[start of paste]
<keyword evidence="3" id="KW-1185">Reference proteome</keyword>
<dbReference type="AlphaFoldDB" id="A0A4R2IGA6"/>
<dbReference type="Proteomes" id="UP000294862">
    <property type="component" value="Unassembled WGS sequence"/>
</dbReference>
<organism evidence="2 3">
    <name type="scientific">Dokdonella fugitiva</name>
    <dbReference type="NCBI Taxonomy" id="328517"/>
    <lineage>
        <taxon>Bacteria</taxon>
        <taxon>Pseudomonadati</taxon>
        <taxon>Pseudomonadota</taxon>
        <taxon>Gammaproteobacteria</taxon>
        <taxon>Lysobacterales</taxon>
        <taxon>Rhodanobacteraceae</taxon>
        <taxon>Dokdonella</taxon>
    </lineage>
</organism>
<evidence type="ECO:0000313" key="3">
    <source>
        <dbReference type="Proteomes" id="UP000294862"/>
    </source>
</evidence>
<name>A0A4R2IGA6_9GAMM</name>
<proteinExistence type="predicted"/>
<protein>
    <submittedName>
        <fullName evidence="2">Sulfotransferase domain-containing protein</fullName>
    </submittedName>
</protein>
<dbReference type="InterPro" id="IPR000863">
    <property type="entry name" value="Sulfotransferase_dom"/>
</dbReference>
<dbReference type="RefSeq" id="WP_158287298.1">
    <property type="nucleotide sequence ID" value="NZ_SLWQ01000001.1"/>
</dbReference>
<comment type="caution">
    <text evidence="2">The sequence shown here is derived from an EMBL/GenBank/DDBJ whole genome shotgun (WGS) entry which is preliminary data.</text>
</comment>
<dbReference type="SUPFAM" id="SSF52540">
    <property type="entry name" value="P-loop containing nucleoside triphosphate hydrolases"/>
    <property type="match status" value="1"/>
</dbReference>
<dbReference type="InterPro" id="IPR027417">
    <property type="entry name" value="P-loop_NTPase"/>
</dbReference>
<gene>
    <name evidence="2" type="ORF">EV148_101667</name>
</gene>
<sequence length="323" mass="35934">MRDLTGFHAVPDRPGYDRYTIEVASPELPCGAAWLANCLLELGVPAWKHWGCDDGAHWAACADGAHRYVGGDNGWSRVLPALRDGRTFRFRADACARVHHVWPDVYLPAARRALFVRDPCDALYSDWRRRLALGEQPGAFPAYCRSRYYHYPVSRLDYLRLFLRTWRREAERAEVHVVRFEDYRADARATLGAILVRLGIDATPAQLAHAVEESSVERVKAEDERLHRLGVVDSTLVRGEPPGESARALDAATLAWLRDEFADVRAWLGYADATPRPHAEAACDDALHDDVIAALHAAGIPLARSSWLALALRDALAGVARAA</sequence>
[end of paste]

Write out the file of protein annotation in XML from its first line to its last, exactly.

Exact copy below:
<keyword evidence="3" id="KW-1185">Reference proteome</keyword>
<dbReference type="AlphaFoldDB" id="A0A4R2IGA6"/>
<dbReference type="Proteomes" id="UP000294862">
    <property type="component" value="Unassembled WGS sequence"/>
</dbReference>
<organism evidence="2 3">
    <name type="scientific">Dokdonella fugitiva</name>
    <dbReference type="NCBI Taxonomy" id="328517"/>
    <lineage>
        <taxon>Bacteria</taxon>
        <taxon>Pseudomonadati</taxon>
        <taxon>Pseudomonadota</taxon>
        <taxon>Gammaproteobacteria</taxon>
        <taxon>Lysobacterales</taxon>
        <taxon>Rhodanobacteraceae</taxon>
        <taxon>Dokdonella</taxon>
    </lineage>
</organism>
<evidence type="ECO:0000313" key="3">
    <source>
        <dbReference type="Proteomes" id="UP000294862"/>
    </source>
</evidence>
<name>A0A4R2IGA6_9GAMM</name>
<proteinExistence type="predicted"/>
<protein>
    <submittedName>
        <fullName evidence="2">Sulfotransferase domain-containing protein</fullName>
    </submittedName>
</protein>
<dbReference type="InterPro" id="IPR000863">
    <property type="entry name" value="Sulfotransferase_dom"/>
</dbReference>
<dbReference type="RefSeq" id="WP_158287298.1">
    <property type="nucleotide sequence ID" value="NZ_SLWQ01000001.1"/>
</dbReference>
<comment type="caution">
    <text evidence="2">The sequence shown here is derived from an EMBL/GenBank/DDBJ whole genome shotgun (WGS) entry which is preliminary data.</text>
</comment>
<dbReference type="SUPFAM" id="SSF52540">
    <property type="entry name" value="P-loop containing nucleoside triphosphate hydrolases"/>
    <property type="match status" value="1"/>
</dbReference>
<dbReference type="InterPro" id="IPR027417">
    <property type="entry name" value="P-loop_NTPase"/>
</dbReference>
<gene>
    <name evidence="2" type="ORF">EV148_101667</name>
</gene>
<sequence length="323" mass="35934">MRDLTGFHAVPDRPGYDRYTIEVASPELPCGAAWLANCLLELGVPAWKHWGCDDGAHWAACADGAHRYVGGDNGWSRVLPALRDGRTFRFRADACARVHHVWPDVYLPAARRALFVRDPCDALYSDWRRRLALGEQPGAFPAYCRSRYYHYPVSRLDYLRLFLRTWRREAERAEVHVVRFEDYRADARATLGAILVRLGIDATPAQLAHAVEESSVERVKAEDERLHRLGVVDSTLVRGEPPGESARALDAATLAWLRDEFADVRAWLGYADATPRPHAEAACDDALHDDVIAALHAAGIPLARSSWLALALRDALAGVARAA</sequence>